Abraham Lincoln, 16th president of the United States, was the first American president to be assassinated. He was mortally wounded by John Wilkes Booth in the Presidential Box of Ford’s Theater in Washington, D.C., while watching the comedy, Our American Cousin.
Booth, a successful actor whose presence in the theater was not questioned, was a Confederate sympathizer and an ardent believer in the supremacy of the white race over the black. He had plotted for months to kidnap Lincoln and hold him hostage in Richmond, to exchange for the release of thousands of Confederate prisoners of war. With the fall of Richmond, that plan was no longer viable and was replaced with a plot for himself and his co-conspirators to murder not only the president but Vice President Andrew Johnson and Secretary of State William Seward as well. The attack on Johnson wasn’t carried out and the one on Seward failed, although the secretary and his son were severely injured.
On the night of April 14, 1865, the Civil War all but over—Robert E. Lee had surrendered the largest Confederate army and word was expected from North Carolina at any time that Joseph Johnston had surrendered the second largest. Lincoln and his wife, Mary, went to Ford’s Theater for an evening’s entertainment, although more than one person warned him it was too dangerous. Newspapers had announced that both the Lincolns and Lieutenant General Ulysses S. Grant and his wife would be attending the theater that evening, but the Grants left to visit their children in New Jersey. Robert Lincoln, the president’s oldest son, likewise begged off; he’d arrived from Grant’s headquarters early that morning and was exhausted. Several others turned down an invitation to accompany the Lincolns before Major Henry R. Rathbone and his fiancé, Clara, accepted. They would be seated on the opposite side from where Booth would enter the Presidential Box.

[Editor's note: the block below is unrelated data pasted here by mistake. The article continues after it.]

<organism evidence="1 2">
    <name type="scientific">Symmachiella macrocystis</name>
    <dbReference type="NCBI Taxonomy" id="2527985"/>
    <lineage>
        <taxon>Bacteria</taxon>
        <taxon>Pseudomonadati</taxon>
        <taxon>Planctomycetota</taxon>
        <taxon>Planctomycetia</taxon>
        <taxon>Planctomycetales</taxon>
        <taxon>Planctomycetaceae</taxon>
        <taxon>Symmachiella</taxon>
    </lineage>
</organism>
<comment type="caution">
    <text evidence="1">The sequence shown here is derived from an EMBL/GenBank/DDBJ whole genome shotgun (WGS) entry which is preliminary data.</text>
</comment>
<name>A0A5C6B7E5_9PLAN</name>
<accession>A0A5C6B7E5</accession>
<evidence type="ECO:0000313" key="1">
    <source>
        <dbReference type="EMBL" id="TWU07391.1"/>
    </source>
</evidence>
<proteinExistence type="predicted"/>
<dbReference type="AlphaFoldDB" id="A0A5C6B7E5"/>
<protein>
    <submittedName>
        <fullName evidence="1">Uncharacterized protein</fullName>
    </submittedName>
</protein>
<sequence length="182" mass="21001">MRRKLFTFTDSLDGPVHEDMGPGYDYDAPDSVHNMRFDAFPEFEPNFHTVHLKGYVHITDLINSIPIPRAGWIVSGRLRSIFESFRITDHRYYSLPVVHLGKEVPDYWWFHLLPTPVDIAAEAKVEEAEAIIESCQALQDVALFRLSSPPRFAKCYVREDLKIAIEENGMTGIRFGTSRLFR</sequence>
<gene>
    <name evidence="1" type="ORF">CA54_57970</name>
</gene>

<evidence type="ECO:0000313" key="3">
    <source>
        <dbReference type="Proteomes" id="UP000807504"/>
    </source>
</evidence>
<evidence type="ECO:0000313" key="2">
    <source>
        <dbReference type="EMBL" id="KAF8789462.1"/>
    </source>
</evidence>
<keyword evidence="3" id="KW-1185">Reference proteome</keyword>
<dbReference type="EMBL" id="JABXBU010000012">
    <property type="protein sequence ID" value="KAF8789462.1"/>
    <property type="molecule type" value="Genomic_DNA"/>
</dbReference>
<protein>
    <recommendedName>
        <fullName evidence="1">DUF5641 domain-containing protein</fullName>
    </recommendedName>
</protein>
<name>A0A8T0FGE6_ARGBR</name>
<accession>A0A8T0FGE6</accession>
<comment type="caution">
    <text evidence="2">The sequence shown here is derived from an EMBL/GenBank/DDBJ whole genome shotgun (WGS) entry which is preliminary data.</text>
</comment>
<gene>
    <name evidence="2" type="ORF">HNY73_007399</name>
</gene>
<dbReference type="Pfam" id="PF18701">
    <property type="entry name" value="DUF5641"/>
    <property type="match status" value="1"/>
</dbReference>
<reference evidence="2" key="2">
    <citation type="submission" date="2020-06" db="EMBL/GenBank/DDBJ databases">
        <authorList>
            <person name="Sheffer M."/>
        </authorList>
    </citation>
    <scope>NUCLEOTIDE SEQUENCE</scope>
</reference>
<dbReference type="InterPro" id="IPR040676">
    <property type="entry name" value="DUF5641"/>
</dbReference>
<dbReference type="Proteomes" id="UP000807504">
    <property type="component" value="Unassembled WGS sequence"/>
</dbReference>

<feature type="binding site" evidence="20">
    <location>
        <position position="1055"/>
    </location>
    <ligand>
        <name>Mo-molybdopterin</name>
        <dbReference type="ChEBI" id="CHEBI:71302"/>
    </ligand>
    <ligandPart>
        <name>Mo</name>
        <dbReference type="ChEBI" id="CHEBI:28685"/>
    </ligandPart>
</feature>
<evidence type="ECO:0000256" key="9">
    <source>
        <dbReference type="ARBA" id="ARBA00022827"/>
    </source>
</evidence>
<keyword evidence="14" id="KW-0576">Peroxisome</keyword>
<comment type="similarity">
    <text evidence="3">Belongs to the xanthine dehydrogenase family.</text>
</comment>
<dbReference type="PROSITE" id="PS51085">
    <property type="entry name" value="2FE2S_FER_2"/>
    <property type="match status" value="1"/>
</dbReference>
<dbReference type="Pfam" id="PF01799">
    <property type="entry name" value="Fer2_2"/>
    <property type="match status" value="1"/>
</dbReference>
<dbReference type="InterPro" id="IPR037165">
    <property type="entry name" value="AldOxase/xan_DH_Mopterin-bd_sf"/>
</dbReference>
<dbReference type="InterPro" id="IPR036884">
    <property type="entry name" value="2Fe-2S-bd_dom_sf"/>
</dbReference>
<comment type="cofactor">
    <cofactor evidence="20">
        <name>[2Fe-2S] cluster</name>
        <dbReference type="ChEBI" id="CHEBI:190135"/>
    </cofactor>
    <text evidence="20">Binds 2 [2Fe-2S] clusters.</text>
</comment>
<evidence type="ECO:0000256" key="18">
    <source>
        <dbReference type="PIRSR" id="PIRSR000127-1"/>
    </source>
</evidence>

Around 10 p.m., Booth slipped into the box—the guard outside had left his station, and Booth got past Charles Forbes, the White House footman, by showing him his card. The actor fired a single shot that entered the left side of Lincoln’s head, the bullet lodging below his eye.
Booth vaulted onto the stage below and escaped. He would be discovered at a Northern Virginia farm on April 26 and shot to death while trying to escape again. He had expected to be hailed as a hero of the South, but even Southern newspapers expressed regret over his actions.
The wounded president was carried across the street to the home of a William Peterson. Mary sat by his beside, begging him to speak, to take her with him. Lincoln died at 7:22 on the morning of April 15.
For more information on the life of Abraham Lincoln including pictures, facts, quotes, family life, and accomplishments like the Gettysburg Address and Emancipation Proclamation, see our Abraham Lincoln page.